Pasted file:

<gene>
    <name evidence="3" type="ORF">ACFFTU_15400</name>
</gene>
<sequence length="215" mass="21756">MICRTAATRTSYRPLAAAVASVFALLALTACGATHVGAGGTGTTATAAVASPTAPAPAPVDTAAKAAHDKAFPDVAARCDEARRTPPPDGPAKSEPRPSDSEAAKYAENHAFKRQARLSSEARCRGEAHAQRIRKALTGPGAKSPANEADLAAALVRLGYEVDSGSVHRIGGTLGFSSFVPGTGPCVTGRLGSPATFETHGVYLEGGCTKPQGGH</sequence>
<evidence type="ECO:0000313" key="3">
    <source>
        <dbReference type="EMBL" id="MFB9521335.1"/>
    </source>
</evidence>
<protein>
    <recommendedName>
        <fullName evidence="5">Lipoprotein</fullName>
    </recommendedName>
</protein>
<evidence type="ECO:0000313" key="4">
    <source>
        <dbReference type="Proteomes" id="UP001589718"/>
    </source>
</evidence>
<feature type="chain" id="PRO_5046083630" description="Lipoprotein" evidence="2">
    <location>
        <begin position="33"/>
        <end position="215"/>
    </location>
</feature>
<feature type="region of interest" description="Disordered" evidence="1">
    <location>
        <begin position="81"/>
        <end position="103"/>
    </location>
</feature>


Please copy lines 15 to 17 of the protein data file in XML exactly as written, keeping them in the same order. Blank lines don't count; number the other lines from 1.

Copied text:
<evidence type="ECO:0000313" key="4">
    <source>
        <dbReference type="Proteomes" id="UP001589718"/>